1. Cut the TV shows some slack–they have precious little time to tell the story between commercials, and the details of how data gets recovered from a phone are of no interest to the majority of viewers.

      1. Except it creates false expectations when it comes time to do the real thing. “Why does this take so long?” “Why does this cost so much to do?” “Why can’t you do it?”

    1. Do you mean “connection points” when you say “resistors”?
      No, definitely not. You know you have a partially destroyed board, otherwise the phone would function normally. So you can not rely on anything behaving normal and not destroying the data you want to recover, when you try to power it and “keep the CPU in RESET state”.
      The safest way is to physically separate the chip from this board.

  4. Disclaimer: this is an absolute eMMC/flash memory and phone neophyte asking this, so here goes–
    It seems as if this an awfully labor (labour for your grammar-Nazi spell-checker) intensive recovery process. Would this work?: buy an exact (or very close) copy of the ruined phone and with some deft soldering work, transfer the OLD memory device into the NEW phone? At the very least, you’d end up with a new phone if you were careful.
    So, what do you think? Does this stand a chance of working, and saving a ton of LABOUR in the process?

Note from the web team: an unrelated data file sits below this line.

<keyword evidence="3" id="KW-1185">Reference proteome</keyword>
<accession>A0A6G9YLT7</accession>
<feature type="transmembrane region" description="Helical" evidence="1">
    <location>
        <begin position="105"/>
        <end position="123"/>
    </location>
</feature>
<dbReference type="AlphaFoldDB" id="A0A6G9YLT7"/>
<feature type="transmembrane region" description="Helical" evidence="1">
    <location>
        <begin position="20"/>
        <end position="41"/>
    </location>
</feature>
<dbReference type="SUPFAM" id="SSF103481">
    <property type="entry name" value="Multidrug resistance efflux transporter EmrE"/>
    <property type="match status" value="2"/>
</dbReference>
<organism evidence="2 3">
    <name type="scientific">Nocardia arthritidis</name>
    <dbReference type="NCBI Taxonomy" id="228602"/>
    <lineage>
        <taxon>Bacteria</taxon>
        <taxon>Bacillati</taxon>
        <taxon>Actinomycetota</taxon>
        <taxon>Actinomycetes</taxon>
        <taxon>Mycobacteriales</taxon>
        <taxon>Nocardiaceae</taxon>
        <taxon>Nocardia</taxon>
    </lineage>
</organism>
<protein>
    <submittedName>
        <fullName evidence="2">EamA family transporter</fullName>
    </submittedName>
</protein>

1. You’d have to re-ball the BGA after removing from the old phone to be able to “transfer” it over. Then you’d have to reflow the chip, which doesn’t sound particularly fun (large pin-count 0.5mm pitch BGA, with no visible PCB alignment marks). To me, this seems like substantially more work than soldering a half dozen wires onto the chip, which is quite commonly done by electronics engineers during board bring-up debugging.

        1. @Annie–
          Are you saying that, using a socket, this technique of “eMMC-from-wet-phone” →”new-phone”. would work, with substantially less effort than utilized in this article? ([jaydcarlson] totally lost me with “…soldering a half dozen wires…”)

          1. If you wanted so you could solder a socket, without the base board, directly to a working phone and use it to do data recovery without reballing the chips pulled from damaged phones.

          2. Annie is right that the socket is great, and, honestly, for $100, I’d probably just buy one of those sockets with an integrated USB-to-MMC controller, so you can unsolder the eMMC, remove the balls from it (just so you get good contact with the socket), and you’re good to go. That’s how the pros would do it.

            My only point is that green-wiring a few pins of a 0.5mm pitch BGA isn’t the end of the world; you certainly don’t need a 10,000x microscope (I don’t use any microscope when doing that work). Just use pre-tinned tiny-gauge wire, tape the package down, and use plenty of flux. It’s just tedious, so if I had the choice of green-wiring to an SD card reader (which has pretty coarse pitch), or another 0.5mm BGA landing pattern on another phone, I’d pick the SD card reader (as the person in this post did).

            I have no idea why you would think it’s easier to re-solder the chip onto another phone. You have a high probability of not aligning the chip properly, which would cause open connects and shorts. You’d probably have to redo it a dozen times to get it working, and by that time, your hot air gun would have blown off most of the 0201 passives on the board, and completely destroyed the eMMC flash to begin with. I’m assuming you don’t have a professional BGA rework station, which would obviously make this whole process much simpler.